Making your photos look like paintings and other such art, pt.2

Continuing from last week, we have the more colorful art forms being represented here. A mix and match of different effects to create images that I like.

Bethesda Fountain as if it were a pastel.

Bethesda Fountain as if it were a pastel.

Incoming storm painting.

Incoming storm painting.

The Gapstow as a highly saturated impressionistic painting.

The Gapstow as a highly saturated impressionistic painting.

A highly saturated shot of the pond and the Gapstow.

A highly saturated shot of the pond and the Gapstow.

Another Gapstow impressionistic pastel piece, but with less texture overlay.

Another Gapstow impressionistic pastel piece, but with less texture overlay.

Another angle of the impressionistic Gapstow,

Another angle of the impressionistic Gapstow,

The Japanese Garden grotto with high saturation and contrast with a vignette that almost makes it feel metallic.

The Japanese Garden grotto with high saturation and contrast with a vignette that almost makes it feel metallic.

Another image of the grotto with a pastel feel.

Another image of the grotto with a pastel feel.

This image of the waterfall in the grotto looks just like a painting. Leaving the lens open to get the moving water effect helps with it.

This image of the waterfall in the grotto looks just like a painting. Leaving the lens open to get the moving water effect helps with it.

Highly saturated with a lens flare.

Highly saturated with a lens flare.

Turning an every day shot of a garden into a painting sometimes aids the appeal of the shot.

Turning an every day shot of a garden into a painting sometimes aids the appeal of the shot.

The bench as a pastel image.

The bench as a pastel image.

A painting version of the arbor that makes for a nice garden feel.

A painting version of the arbor that makes for a nice garden feel.

I'm actually surprised I never see artwork of this sundial. Here it looks like a stylized painting due to the high level of saturation and vibrance.

I’m actually surprised I never see artwork of this sundial. Here it looks like a stylized painting due to the high level of saturation and vibrance.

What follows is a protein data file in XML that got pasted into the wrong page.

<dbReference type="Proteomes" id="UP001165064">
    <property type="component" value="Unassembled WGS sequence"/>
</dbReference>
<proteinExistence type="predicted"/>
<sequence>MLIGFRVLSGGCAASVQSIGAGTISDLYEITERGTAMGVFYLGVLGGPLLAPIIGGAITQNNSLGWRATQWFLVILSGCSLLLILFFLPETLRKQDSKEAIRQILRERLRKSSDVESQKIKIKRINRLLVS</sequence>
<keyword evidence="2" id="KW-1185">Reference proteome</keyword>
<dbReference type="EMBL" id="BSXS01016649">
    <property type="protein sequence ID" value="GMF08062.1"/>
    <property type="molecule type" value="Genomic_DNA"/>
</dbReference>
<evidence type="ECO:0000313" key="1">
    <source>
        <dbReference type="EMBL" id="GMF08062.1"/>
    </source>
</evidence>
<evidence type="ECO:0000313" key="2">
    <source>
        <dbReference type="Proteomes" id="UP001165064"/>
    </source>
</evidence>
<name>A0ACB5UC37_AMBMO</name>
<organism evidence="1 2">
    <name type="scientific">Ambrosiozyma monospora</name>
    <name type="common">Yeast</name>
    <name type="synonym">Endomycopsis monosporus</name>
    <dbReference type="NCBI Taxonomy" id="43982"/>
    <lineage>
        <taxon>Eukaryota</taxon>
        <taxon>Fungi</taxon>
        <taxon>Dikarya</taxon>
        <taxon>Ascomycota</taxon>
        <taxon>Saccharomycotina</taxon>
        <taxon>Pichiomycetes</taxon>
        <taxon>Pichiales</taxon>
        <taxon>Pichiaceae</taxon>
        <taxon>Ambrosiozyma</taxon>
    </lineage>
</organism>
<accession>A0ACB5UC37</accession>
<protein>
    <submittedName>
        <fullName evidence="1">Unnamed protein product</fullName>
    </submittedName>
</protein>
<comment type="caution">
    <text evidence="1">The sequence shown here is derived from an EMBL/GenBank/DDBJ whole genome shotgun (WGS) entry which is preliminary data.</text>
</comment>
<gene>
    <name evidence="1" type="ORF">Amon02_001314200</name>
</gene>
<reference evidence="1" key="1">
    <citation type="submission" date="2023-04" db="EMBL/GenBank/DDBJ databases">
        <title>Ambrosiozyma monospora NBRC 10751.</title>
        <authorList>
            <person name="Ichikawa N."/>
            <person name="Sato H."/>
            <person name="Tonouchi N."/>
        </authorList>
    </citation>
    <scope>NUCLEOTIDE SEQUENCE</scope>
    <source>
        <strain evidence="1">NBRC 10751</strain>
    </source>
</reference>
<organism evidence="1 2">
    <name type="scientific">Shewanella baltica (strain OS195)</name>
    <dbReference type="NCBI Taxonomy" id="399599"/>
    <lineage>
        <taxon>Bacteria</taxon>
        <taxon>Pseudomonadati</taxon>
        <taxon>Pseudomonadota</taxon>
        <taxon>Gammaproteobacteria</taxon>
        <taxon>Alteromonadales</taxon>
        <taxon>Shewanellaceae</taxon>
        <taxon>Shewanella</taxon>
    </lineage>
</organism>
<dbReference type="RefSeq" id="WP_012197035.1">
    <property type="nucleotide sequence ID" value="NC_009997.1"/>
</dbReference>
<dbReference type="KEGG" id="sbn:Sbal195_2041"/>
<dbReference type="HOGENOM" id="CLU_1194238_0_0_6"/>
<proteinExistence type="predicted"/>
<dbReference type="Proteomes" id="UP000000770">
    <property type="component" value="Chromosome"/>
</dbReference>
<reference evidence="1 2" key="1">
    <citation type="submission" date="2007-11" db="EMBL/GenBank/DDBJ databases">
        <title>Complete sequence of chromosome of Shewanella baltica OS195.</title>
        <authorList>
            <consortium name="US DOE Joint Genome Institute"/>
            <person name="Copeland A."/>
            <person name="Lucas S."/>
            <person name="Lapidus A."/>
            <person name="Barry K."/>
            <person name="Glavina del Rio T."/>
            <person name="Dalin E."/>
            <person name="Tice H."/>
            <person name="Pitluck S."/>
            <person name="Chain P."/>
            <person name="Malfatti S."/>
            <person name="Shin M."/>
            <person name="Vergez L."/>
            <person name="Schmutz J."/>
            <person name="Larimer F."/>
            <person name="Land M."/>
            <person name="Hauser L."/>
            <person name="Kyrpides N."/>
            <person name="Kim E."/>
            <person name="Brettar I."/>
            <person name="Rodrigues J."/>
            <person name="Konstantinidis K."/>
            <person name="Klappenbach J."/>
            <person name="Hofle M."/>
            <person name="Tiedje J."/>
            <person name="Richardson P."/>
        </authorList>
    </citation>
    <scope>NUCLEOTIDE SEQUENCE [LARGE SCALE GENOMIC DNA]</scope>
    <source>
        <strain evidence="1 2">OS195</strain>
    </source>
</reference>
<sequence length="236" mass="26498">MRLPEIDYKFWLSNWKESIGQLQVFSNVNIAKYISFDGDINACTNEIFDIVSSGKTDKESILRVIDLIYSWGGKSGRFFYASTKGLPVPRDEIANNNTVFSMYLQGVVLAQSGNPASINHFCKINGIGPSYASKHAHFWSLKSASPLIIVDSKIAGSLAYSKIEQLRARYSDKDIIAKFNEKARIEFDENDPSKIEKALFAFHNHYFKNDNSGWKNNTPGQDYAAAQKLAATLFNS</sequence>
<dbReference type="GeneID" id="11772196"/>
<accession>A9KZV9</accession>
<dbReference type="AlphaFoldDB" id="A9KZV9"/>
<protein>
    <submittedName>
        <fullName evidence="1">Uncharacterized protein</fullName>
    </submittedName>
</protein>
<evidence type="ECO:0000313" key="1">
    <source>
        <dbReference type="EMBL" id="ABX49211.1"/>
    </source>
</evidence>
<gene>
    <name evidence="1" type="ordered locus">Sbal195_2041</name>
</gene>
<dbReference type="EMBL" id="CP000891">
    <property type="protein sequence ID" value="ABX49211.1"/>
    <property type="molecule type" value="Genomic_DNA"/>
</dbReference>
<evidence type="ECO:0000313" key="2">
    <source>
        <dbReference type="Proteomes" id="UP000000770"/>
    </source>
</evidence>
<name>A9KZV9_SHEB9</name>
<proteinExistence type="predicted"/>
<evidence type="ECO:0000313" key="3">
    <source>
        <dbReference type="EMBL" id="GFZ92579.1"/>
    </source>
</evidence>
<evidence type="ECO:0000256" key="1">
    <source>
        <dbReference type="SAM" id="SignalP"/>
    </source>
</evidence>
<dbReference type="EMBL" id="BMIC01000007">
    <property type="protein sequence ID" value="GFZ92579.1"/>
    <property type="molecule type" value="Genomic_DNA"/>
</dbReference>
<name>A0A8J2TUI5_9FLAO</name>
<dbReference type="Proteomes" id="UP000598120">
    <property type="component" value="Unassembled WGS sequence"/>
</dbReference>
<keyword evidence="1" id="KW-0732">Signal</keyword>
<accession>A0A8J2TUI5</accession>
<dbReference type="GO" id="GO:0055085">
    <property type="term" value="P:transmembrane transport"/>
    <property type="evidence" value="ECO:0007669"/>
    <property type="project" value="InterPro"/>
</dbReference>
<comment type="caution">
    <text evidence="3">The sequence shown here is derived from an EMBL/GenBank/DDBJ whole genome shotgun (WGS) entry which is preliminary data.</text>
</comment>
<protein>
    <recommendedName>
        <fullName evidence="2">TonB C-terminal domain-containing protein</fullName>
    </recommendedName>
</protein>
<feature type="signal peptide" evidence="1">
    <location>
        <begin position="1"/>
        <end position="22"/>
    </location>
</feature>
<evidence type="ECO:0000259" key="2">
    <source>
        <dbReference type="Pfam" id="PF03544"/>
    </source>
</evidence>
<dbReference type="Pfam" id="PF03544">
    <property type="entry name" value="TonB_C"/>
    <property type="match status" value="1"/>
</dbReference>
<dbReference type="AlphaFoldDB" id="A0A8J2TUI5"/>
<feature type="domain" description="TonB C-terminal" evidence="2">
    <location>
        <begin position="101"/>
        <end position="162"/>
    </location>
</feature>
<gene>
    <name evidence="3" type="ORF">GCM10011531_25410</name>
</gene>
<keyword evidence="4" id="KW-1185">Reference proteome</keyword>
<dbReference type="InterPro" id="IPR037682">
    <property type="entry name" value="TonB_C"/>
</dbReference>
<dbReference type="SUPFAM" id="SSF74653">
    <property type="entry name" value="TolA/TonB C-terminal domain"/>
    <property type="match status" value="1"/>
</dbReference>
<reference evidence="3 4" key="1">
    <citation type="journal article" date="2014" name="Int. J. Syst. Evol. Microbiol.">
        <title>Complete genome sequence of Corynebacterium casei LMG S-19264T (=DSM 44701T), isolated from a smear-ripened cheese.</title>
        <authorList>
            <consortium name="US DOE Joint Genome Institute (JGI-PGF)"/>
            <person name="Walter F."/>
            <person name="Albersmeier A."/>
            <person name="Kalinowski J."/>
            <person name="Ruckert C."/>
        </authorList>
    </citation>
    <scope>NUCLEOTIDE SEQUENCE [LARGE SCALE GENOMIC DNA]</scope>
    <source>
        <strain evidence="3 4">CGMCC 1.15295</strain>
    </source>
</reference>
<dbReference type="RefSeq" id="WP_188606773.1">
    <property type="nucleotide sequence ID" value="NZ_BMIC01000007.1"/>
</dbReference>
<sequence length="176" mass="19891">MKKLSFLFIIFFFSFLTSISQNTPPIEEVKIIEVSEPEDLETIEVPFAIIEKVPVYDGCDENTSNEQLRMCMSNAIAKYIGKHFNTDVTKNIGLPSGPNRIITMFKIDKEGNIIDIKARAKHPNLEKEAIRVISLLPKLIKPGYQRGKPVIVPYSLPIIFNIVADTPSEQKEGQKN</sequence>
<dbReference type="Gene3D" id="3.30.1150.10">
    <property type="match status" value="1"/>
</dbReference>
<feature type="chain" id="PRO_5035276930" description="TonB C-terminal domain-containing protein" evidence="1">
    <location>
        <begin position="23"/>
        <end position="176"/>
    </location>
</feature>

A faded watercolor of the Japanese pond, with the highlights changed to yellow to change the atmosphere.

A faded watercolor of the Japanese pond, with the highlights changed to yellow to change the atmosphere.

Super saturated color of a monster plant with a vignette.

Super saturated color of a monster plant with a vignette.

Taking out the texture makes it look like a watercolor.

Taking out the texture makes it look like a watercolor.

Ducks in technicolor.

Ducks in technicolor.

This almost looks like an 80's music video.

This almost looks like an 80’s music video.

A painting with a touch of the romantic.

A painting with a touch of the romantic.

This effect makes the shot look like an illustration in a book.

This effect makes the shot look like an illustration in a book.

Another illustration effect on the side of the reservoir.

Another illustration effect on the side of the reservoir.

Going forward, we will include these variations on some of my trips, rather than bash us all over the head with these massive entries.

Next week: Back to the Brooklyn Botanical Gardens for some non-cherry blossom plantings and such.

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About nsantasier

I am an actor, fight choreographer, playwright, and photographer based in and around NYC. I shoot on a Canon Rebel XS with either a Canon EF-S 18-55mm f/3.5-5.6 IS lens or a Canon EF-S 55-250mm f/4.0-5.6 IS Telephoto Zoom lens as they are the only lenses I currently own.
This entry was posted in Architecture, Art, Artsy, Bethesda Fountain, Brooklyn, Brooklyn Botanical, Central Park, Flower, garden, Hiking, lake, Landscape, Metropolitan Museum of Art, nature, NYC, Park, People, Sculpture, Spring. Bookmark the permalink.

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